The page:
It’s been a trying couple of years, particularly for long-time Ferguson residents; it was hard to read the lies written about Ferguson, one of the most diverse, progressive cities in St. Louis. But the worst of the storm has passed. The cleanup will take a while, but we will get there – the Ferguson we know and love will continue.
We will get the finances figured out. Facing over a million dollar budget deficit is daunting, and will require hard choices. However we have to keep it in perspective – it’s about 8% of our budget. A lot of money, but nothing we can’t figure out. Probably every person in Ferguson has gone through a time where they had a drop in income, or a spike in expenses and the vast majority of us managed to figure it out. We might have had to defer the landscaping project in the back yard or shorten the vacation, but we made it through. Ferguson will make it through as well. Citizens might have to chip in and help a little more and it might mean the parks aren’t quite as well maintained for a year or two, but we will get it figured out.
Improving public safety will close much of the budget gap. It’s touchy to talk about traffic fines revenue, but this is a big part of the answer. Before 2011, when the City made a conscious decision to increase traffic fines, the City averaged about $1.3 million in annual traffic fines revenue, about average (all cities have traffic fines as part of their budget). From 2011 to 2014 traffic fines increased to $2.6 million. After the protests Ferguson pulled back from enforcing the traffic laws and it has had a significant impact on public safety, both anecdotally and statistically. Residents now regularly complain about people speeding dangerously through their neighborhoods and there are more traffic accidents. Traffic fine revenue is now about $400,000 a year. Ferguson is getting back to enforcing traffic laws, and not only will this make us a much safer community, it will also close much of the current budget gap. Breaking the law is breaking the law.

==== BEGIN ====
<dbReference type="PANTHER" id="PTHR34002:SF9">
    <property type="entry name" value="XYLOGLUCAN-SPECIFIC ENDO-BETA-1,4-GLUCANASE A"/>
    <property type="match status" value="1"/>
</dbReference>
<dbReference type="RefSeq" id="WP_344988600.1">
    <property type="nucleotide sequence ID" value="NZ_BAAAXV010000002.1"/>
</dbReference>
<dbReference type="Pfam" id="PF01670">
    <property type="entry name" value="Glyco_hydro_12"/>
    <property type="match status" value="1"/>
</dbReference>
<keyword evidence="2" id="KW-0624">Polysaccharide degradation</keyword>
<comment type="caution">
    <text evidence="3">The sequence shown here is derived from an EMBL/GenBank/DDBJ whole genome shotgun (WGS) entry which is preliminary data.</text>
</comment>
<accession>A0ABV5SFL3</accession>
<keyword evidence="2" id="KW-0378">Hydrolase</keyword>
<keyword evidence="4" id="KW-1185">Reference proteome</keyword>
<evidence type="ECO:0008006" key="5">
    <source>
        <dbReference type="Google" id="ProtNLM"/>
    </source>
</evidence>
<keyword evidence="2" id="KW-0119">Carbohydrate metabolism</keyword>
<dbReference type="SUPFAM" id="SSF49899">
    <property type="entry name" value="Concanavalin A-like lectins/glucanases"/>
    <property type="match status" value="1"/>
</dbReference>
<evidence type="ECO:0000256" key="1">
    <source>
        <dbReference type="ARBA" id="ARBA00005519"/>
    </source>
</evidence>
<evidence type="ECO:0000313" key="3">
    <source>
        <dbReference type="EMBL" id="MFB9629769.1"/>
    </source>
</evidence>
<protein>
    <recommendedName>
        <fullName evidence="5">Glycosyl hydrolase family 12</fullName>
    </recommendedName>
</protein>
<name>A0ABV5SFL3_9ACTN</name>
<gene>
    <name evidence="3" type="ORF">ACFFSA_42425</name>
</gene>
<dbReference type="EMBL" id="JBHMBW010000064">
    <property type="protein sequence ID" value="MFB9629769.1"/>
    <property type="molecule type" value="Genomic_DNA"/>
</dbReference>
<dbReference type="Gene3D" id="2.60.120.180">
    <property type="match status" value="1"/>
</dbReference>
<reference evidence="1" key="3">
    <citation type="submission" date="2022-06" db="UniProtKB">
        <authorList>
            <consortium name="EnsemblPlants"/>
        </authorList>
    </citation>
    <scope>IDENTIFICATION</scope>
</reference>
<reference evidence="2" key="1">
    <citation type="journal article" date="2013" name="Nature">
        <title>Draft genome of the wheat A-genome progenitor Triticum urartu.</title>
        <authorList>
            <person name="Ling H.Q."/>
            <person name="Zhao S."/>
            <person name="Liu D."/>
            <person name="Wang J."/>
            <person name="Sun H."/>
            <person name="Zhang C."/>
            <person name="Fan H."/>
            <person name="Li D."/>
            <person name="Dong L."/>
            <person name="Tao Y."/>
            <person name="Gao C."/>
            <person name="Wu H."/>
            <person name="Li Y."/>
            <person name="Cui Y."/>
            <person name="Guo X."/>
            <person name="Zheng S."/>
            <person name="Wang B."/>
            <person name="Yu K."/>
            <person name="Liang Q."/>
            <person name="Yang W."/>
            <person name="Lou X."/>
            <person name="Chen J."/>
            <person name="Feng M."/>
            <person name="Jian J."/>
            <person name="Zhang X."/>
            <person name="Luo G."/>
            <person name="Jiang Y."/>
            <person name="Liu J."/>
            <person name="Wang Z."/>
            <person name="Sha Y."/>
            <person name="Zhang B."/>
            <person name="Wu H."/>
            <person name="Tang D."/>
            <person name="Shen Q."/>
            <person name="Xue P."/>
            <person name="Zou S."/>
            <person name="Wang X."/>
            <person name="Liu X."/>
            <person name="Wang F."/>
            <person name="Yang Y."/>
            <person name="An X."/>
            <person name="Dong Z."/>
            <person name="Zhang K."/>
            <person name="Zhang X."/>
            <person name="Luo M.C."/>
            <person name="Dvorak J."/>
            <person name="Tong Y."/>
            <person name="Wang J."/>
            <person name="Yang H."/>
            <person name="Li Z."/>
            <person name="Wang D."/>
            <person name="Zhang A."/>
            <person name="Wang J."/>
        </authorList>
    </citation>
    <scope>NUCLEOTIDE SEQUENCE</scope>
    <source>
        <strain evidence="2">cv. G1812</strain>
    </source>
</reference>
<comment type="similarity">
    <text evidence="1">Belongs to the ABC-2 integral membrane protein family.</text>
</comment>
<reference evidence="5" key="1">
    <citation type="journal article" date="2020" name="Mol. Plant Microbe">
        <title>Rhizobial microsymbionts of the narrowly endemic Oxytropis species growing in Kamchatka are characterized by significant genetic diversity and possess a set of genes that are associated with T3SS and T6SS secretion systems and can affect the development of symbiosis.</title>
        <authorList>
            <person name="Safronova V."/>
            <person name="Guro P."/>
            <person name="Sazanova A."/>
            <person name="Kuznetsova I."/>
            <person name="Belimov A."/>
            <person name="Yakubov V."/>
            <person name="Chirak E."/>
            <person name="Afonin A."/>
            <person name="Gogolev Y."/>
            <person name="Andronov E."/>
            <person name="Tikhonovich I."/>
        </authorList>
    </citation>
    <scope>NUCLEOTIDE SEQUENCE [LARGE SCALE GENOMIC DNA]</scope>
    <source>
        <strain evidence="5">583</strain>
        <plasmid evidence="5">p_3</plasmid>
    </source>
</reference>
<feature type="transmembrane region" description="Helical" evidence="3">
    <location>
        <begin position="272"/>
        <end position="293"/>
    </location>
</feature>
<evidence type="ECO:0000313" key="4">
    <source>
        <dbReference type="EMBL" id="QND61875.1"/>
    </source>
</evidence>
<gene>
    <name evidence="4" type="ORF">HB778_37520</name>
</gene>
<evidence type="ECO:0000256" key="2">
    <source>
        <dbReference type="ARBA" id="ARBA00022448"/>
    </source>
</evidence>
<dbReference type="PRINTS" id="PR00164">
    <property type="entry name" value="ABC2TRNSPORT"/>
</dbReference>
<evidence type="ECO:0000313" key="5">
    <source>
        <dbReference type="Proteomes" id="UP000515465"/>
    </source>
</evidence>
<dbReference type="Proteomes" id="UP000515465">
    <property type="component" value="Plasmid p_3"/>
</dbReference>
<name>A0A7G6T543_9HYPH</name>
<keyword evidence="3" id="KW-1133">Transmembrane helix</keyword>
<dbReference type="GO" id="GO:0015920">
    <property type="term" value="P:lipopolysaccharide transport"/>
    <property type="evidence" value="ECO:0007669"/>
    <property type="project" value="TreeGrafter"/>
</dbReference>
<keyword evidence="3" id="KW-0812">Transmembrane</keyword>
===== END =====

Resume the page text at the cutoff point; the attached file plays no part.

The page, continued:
Property Values will also come back, and with it higher property taxes for the City. North County property values are slowly starting to come back. As importantly, nothing that happened in the last two years has changed what is one of Ferguson’s greatest strengths – it’s physical beauty and great housing stock. It’s not homerism to say that Ferguson, with its rolling hills and hundred year old historic homes, is one of the most beautiful communities in St. Louis. Ferguson home prices have stabilized and are slowly starting to increase.
The Truth about Ferguson will eventually come out. Mark Twain had a quote: “A lie can travel halfway around the world while the truth is still putting on its shoes”. If ever there was an example of this saying it was the press’ treatment of Ferguson. But the truth does always eventually win out, and it will do so here in Ferguson as well. Please be assured that we will keep on fighting this fight, and over time will clear Ferguson’s name.
Ferguson will be okay. Everybody take a deep breath. The storm is over, the cleanup has begun. The wonderful, kind people that make Ferguson such a special community are still here. Ferguson will survive, and yes thrive.
Help Ferguson Get the Truth Out
Beginning with Eric Holder announcing the Department of Justice’s “searing” report, the DOJ has selectively collected and presented information to paint Ferguson as racist and abusive. Ferguson Truth was formed to push for transparency and truth from the Department of Justice, to counteract this distorted narrative that the DOJ created.